"This is what New Jersey was waiting for," said Lloyd Levenson, CEO of the New Jersey-based law firm Cooper Levenson, which specializes in gambling law. "The lawsuit was expected … and the New Jersey contention is that the law is unconstitutional."
New Jersey officials contend that the federal ban, officially known as the Professional and Amateur Sports Protection Act (PASPA), is unfair because it is not applied equally across all states. Enacted by Congress in 1992, the law allowed four states — Delaware, Montana and Oregon, in addition to Nevada — to continue sports betting and allowed a one-year window for any additional state to apply. No other state met the deadline.
Of the four states where sports betting is legal, only Nevada offers direct sports betting. The other three are allowed to offer a limited version known as "parlay betting," in which gamblers must predict the winners in several consecutive games to earn a payout.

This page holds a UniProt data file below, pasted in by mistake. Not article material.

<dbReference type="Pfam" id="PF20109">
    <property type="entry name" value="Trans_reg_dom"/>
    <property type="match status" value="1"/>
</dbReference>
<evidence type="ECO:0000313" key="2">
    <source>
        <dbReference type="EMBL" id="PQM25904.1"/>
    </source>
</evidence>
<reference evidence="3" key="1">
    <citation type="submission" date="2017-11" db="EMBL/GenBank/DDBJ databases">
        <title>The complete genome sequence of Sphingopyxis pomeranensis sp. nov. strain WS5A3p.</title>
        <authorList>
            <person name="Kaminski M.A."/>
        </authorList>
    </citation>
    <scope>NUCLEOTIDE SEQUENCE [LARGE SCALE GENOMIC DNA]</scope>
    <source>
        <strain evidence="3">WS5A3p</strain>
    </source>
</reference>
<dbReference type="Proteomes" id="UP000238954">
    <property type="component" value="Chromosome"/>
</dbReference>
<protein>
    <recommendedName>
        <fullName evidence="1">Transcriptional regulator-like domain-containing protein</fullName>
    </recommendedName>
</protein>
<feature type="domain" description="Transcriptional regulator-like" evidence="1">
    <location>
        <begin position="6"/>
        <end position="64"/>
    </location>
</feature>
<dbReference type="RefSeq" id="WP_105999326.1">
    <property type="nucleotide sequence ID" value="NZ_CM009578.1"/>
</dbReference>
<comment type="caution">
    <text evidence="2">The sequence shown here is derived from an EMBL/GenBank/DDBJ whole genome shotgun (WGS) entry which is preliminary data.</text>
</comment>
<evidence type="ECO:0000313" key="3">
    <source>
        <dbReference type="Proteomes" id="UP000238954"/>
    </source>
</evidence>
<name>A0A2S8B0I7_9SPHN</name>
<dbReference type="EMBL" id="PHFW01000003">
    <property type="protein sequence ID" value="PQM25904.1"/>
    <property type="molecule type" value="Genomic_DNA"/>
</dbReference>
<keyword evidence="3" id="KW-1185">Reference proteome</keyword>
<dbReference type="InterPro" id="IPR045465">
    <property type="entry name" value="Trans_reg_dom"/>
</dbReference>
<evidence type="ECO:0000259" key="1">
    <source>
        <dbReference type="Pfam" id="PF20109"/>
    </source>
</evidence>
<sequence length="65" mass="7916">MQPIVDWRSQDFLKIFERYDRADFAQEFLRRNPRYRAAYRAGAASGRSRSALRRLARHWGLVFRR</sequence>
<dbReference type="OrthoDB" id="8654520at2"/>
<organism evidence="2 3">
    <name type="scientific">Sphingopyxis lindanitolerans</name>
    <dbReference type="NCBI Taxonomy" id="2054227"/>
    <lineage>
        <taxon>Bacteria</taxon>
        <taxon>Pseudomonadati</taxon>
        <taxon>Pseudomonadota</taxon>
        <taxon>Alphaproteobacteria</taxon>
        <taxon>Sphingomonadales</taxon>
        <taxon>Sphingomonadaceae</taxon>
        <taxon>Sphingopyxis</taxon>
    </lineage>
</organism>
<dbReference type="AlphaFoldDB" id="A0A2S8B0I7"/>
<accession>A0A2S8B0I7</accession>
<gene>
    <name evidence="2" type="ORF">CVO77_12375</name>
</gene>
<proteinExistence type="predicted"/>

"I don’t believe it’s up to the federal government to decide what happens within the borders of a state on this issue, especially when they permit other states to do it," Mr. Christie said last week after the lawsuit was filed.
"If there was a grand nationwide prohibition, there wouldn’t be an argument, but how is it that sports gambling in New Jersey is going to affect the sports leagues more than it already affects the sports leagues in Nevada?"
Mr. Christie has bipartisan backing on the issue. State Sen. Raymond J. Lesniak, a Democrat from Union, is one of the most enthusiastic backers of the legalization drive. He says the sports leagues’ argument that more betting increases the risk of game-fixing has it completely backward.